Many friendships are a bit lopsided sometimes. However, if things remain out of balance for too long, you may want to fix the situation or go your separate ways.
One-sided friendships come in many varieties, but they have one thing in common. You supply most of the effort, while your friend is distant or does things that actually hurt you. In the end, you wind up lacking the support and companionship you deserve.
You can make room in your life for healthy relationships where you’ll feel cared for and appreciated.
Try these tips for recognizing and dealing with one-sided friendships.
Steps to Take Yourself:
- Set boundaries. Let others know how you wish to be treated and the consequences for overstepping your boundaries. Back up your words with consistent action to show that you’re serious.
- Take time off. If your friendship is already strained, it may help to distance yourself for a while. You’re likely to think more clearly after you take a break.
- Expand your network. While you’re sorting things out, you can take advantage of opportunities to hang out with other friends and make new contacts. Expecting too much from any single relationship can put too much pressure on both of you.
- Expect change. Friendships evolve. Maybe you started out feeling close, but you’ve been drifting in opposite directions. Evaluate your current lifestyle and values to see what makes sense for you now.
- Consider counseling. If one-sided friendships seem to be a pattern for you, it may help to talk with a therapist. Working with a professional could give you new insights and coping strategies.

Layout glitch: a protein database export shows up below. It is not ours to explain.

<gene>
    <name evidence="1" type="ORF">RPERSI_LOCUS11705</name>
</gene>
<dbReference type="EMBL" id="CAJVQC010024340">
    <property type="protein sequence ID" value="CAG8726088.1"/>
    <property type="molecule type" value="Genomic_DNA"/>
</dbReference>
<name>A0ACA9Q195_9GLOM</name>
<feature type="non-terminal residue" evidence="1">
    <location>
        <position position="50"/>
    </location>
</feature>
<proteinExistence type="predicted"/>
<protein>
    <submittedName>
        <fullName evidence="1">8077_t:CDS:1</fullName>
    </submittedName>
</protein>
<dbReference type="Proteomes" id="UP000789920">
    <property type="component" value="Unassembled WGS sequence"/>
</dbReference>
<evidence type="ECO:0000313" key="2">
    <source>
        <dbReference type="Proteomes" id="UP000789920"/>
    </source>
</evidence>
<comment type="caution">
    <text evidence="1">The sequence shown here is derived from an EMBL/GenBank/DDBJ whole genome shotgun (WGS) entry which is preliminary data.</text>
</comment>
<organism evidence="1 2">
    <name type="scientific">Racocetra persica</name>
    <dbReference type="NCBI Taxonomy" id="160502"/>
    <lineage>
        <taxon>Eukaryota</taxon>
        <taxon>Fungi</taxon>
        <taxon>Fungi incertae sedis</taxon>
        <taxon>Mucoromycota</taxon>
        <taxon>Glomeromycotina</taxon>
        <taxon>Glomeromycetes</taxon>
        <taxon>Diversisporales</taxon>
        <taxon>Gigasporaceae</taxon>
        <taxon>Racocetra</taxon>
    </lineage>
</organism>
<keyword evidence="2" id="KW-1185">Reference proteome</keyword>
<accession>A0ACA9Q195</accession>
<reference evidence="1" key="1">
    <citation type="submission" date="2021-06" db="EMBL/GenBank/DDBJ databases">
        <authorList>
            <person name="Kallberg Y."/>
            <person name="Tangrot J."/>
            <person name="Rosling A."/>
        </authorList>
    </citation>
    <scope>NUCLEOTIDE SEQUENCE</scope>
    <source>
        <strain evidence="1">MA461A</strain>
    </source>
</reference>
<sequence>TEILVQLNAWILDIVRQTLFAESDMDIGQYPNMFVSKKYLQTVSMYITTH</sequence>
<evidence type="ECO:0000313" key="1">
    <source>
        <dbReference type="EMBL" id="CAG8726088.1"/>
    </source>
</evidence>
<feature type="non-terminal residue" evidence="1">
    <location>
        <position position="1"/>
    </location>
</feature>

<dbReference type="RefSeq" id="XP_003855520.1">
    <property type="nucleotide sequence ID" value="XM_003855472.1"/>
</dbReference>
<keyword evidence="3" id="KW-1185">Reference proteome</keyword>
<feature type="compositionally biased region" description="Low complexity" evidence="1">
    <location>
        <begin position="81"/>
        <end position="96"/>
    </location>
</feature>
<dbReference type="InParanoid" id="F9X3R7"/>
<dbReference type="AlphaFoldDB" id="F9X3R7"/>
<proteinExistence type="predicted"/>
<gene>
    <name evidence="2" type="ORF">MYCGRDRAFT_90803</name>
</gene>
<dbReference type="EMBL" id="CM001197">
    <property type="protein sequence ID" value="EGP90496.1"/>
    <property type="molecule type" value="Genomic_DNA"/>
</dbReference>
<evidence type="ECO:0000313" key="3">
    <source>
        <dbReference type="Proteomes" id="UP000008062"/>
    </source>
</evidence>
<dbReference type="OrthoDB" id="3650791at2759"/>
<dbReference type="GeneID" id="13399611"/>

Steps to Take with Your Friend:
- Clarify the situation. Distinguish between a friend who seems distracted and one who is abusive or deceptive. Talk with your friend to see if your perceptions are accurate. They may have a different perspective on your relationship.
- Advocate for yourself. Let your friend know what you need. Be specific without being judgmental. Tell them if it bothers you to be kept waiting when they’re late for coffee dates. Let others know when you’re going through difficult times and need more assistance than usual.
- Exchange information. You can reduce your risk of one-sided friendships by taking the time to build a solid foundation for your relationships. Engage in mutual and gradual disclosure, so you really get to know each other.
- Share support. Similarly, pay attention to whether you both rally around to prop each other up during challenging times and celebrate happy occasions. Your friend’s past track record can help you predict if they’ll be there for you when you need them.
- Follow through. If you want your friend to be reliable and considerate, show them the same courtesy. Keep your word if you promise to plan a party together or drive them to the airport.
- Stay in touch. It often happens that one friend reaches out more frequently. You’ll need to decide if this makes your friendship unfulfilling or if it’s just a minor difference that you can live with. See what happens if you let your friend know that you’d appreciate more initiative on their part.
- Be patient. If your friend is dealing with a divorce or other hardships of their own, they may be less available temporarily. Consider what’s going on in their life before making any major decisions.
- Move on. On the other hand, you both may benefit from time apart if you feel like you’re being taken for granted. Recognizing your incompatibility will probably be less stressful than allowing resentments to grow.
Say goodbye to one-sided friendships. Boost your health and happiness by developing mutually supportive relationships based on give and take.